Saturday 25 July 2020



AUGUST 9, 1945
The Nagasaki Atomic Bomb Museum And Other Places

Nagasaki is a place of significant history, none more so than the events of August 9, 1945. A visit to Nagasaki  must include the stark reminder of the use of nuclear weapons that ended  World War II, six days later. It is noty the only reason as there is the history ofthe Edi Period where Nagasaki was the only port of entry into Japan for 220 years.There is also the diverse cultural influences of the Chinese , Dutch and English on the town, it architecture and activities. This is a bried look at the Nagasaki Atomic Bomb Museum and the other places nearby that a remiders of the stark period in history.



The United Stated detonated a nuclear weapon over Nagasaki on August 1945.

The city of Nagasaki had been one of the largest seaports in southern Japan, and was of great wartime importance because of its wide-ranging industrial activity, including the production of war materials and ships and the location of the Mitsubishi Shipyards and Arms Plants. Nagasaki was an important industrial city but because of geography, difficult to locate at night. It was however bombed with conventional weapons a number of times. The city was also well defended by Anti-Aircraft batteries. Unlike Hiroshima, the buildings and factories were mostly old-fashioned Japanese construction, mostly timber. Nagasaki has also grown with residences next to factories and on the day of the bombing thee were over a quarter of a million people in the town. There were also 400 Allied prisoners of war.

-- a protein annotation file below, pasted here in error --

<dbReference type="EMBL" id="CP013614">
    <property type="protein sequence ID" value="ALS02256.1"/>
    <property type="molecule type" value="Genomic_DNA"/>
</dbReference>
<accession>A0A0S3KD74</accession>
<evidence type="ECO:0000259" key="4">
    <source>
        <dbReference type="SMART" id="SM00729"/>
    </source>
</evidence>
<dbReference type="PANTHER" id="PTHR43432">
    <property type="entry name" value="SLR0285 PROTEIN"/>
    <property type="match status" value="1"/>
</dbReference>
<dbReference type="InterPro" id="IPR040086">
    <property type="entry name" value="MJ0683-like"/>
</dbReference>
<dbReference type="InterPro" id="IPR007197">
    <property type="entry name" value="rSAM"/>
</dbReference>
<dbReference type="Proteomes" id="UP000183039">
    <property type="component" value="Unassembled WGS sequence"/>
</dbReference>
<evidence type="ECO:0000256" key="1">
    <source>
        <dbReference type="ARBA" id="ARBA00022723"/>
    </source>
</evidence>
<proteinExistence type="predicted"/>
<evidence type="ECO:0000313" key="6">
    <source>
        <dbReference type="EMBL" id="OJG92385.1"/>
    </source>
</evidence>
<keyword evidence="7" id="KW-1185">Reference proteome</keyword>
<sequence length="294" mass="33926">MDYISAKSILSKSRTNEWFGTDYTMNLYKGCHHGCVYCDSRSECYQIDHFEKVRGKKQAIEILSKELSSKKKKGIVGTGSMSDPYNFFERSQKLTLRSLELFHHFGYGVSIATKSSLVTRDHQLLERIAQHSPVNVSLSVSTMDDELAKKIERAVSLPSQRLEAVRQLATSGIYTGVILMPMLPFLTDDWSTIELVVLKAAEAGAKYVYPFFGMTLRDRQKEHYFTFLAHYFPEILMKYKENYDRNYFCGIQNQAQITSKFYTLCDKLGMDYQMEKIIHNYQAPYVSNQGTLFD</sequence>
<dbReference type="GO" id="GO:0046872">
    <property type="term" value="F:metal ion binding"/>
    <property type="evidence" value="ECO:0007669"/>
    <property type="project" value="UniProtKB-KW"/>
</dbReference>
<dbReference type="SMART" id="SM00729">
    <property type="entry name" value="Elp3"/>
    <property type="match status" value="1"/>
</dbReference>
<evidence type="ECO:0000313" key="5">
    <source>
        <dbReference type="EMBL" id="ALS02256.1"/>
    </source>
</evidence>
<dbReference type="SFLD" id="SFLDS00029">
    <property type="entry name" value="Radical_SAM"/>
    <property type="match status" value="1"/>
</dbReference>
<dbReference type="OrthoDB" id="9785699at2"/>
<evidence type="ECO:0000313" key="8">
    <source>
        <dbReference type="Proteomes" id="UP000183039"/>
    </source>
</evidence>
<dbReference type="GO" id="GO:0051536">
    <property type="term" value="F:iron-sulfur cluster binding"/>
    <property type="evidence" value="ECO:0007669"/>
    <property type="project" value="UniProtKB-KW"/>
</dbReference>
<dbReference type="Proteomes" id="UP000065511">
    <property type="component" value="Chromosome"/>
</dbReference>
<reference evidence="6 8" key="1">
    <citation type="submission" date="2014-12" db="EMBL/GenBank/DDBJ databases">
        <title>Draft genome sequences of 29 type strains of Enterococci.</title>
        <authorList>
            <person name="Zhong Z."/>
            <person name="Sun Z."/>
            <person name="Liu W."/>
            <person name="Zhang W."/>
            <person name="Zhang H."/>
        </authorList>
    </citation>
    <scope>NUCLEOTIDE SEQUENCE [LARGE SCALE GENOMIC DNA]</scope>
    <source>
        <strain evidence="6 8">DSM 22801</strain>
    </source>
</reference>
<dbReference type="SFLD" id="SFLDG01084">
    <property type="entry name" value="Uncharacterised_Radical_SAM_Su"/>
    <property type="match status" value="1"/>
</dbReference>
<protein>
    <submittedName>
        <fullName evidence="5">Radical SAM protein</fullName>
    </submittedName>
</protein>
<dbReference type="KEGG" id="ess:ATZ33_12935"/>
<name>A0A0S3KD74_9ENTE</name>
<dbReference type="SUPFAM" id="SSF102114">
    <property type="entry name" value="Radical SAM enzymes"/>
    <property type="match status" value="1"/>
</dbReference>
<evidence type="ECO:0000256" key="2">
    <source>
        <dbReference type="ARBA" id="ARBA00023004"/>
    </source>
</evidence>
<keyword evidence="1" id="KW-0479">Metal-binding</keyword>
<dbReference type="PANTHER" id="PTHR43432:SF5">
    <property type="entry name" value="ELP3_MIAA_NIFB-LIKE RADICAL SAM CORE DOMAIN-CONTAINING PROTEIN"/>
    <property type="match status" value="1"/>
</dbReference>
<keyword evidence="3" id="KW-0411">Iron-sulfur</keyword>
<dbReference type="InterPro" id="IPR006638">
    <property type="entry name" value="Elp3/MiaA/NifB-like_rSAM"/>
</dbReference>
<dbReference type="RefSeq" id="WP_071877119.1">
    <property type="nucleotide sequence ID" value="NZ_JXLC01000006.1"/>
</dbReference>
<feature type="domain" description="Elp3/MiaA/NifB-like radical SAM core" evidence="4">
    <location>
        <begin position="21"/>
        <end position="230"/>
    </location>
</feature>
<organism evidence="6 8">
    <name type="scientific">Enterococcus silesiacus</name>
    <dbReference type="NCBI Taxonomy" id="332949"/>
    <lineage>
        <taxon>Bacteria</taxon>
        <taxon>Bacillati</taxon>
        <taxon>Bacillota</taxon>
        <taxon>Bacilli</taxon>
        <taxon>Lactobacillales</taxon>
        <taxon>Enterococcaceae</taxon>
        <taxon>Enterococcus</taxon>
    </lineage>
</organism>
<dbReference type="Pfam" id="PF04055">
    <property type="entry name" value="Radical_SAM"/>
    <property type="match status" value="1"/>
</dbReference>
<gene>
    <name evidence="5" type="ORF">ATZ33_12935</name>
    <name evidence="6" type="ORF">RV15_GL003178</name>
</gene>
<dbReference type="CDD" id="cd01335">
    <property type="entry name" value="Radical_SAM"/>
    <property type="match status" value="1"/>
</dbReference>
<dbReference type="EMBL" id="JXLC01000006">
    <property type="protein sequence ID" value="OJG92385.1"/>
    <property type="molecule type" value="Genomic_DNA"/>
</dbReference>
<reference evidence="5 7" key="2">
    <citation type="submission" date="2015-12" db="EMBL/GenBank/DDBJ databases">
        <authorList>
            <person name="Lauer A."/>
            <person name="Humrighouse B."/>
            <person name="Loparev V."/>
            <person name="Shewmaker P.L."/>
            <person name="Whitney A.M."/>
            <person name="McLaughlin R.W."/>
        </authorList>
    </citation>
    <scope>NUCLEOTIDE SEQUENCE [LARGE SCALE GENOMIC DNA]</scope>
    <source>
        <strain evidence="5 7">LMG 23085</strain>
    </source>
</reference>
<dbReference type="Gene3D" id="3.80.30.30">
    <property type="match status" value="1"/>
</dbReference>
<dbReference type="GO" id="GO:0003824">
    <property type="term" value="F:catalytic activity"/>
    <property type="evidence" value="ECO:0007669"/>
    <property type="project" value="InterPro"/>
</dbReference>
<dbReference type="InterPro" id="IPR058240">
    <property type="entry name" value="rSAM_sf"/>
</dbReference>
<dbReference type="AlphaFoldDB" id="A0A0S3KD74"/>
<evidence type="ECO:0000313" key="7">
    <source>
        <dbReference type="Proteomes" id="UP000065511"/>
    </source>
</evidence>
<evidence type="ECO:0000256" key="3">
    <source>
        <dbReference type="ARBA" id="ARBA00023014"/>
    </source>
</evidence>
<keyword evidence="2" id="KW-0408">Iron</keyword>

Nagasaki was the secondary target on that night and because over Kokura, the primary target Bockscar carrying Fat Man diverted to Nagasaki. The bomb was estimated to have killed between 39,000-80,000 people immediately and during the days and weeks to follow.The bomb blast covered an area of 1.6 KM. Japan surrendered to the Allies on August 15, six days after Nagasaki, ending World War II

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